William E. (Bill) Jennings, a graduate of Georgia Tech, has spent more than three decades dedicated toward developing stronger communications capabilities for the world by developing the backbone of the Internet, GPS, and cellular technology.
Today in a world of machine learning, A.I., and autonomous vehicles, we often forget the technology and leading engineers who built the core foundation to make all these and future technologies possible. Bill
Jennings is such an engineer.
If you use Windows, surf the Internet, use a cell phone, navigate by GPS, or have your computer time set automatically, you benefit from innovations that Mr. Jennings helped invent, create, or, in some cases, led a team to bring these solutions to you. Today, 80% of Internet traffic depends on products that Mr. Jennings conceived and led teams to build.
Mr. Jennings invented the first Network Processor that combined the processing capabilities of a microprocessor with the high-speed communication required to process the data needed that makes the high-speed Internet a reality.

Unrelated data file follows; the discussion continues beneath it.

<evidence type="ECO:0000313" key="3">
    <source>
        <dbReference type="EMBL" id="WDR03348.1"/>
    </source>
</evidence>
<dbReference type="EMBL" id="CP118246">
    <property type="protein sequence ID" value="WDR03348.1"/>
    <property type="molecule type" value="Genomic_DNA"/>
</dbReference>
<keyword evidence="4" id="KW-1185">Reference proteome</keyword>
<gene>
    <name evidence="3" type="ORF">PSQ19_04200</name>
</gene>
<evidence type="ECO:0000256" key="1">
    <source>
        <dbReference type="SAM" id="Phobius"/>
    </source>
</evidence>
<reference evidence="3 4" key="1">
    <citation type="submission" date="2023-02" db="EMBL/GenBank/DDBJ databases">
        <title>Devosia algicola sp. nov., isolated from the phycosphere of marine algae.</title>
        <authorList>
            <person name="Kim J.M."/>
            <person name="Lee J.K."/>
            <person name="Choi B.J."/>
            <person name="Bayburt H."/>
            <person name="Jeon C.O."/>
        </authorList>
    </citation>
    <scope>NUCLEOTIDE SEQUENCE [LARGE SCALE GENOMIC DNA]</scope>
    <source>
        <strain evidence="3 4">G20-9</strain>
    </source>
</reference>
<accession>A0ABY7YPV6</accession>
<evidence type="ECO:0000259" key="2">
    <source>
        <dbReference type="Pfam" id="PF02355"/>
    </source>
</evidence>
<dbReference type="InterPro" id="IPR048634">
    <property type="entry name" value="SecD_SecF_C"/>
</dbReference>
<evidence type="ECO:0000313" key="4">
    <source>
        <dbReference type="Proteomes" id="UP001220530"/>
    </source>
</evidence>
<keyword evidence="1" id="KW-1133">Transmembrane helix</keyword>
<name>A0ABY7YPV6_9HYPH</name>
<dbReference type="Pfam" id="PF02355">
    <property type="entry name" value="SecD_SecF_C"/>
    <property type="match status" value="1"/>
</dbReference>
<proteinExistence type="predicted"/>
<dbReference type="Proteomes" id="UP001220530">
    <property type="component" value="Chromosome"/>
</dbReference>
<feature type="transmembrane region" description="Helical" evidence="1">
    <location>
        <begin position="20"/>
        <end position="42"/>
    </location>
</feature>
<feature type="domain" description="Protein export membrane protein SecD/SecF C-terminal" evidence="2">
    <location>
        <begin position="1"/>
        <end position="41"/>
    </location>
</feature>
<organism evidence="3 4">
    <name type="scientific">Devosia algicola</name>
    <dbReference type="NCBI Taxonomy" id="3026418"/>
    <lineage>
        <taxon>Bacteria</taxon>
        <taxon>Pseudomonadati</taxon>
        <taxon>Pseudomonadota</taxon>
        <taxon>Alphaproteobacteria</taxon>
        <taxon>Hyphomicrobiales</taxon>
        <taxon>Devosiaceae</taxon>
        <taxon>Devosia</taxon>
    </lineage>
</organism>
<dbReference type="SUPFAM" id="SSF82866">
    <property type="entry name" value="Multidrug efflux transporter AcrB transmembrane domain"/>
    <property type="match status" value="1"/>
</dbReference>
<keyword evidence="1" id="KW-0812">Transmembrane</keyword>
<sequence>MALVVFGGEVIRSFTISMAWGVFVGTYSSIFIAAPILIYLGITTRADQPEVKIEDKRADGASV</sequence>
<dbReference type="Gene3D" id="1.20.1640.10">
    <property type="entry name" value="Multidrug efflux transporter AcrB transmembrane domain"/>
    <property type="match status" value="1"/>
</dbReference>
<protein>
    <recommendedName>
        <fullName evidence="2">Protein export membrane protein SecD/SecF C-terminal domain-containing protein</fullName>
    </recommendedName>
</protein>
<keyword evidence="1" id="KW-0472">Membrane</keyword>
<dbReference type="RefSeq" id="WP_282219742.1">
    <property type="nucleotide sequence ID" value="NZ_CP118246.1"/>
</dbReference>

Mr. Jennings is an active member of the Anita Borg Institute, a community that works with women technologists in over 50 countries and partners with leading academic institutions and Fortune 500 companies. He serves as speaker/panelist, mentors university students, and nominates people for recognition at their annual banquet. He joined the Silicon Valley Engineering Council’s Hall of Fame in 2018.
Mr. Jennings is also an active Assistant Scoutmaster of Troup 581 in Saratoga and was given the Boy Scouts of America Distinguished Eagle Scout Award for 2019.
For more than three decades, Mr. Jennings professional endeavors enabled a stronger capability for communications for the world, by developing the backbone of the Internet, GPS, and cellular communications. As Chief Technology Officer for FarmX, he is developing advancements in water conservation and increasing profit for commercial farmers in California by developing sensors, networks, and algorithms to reduce expenses and increase yields. His water saving technology is scalable to meet the world’s needs as the company he helped found expands internationally.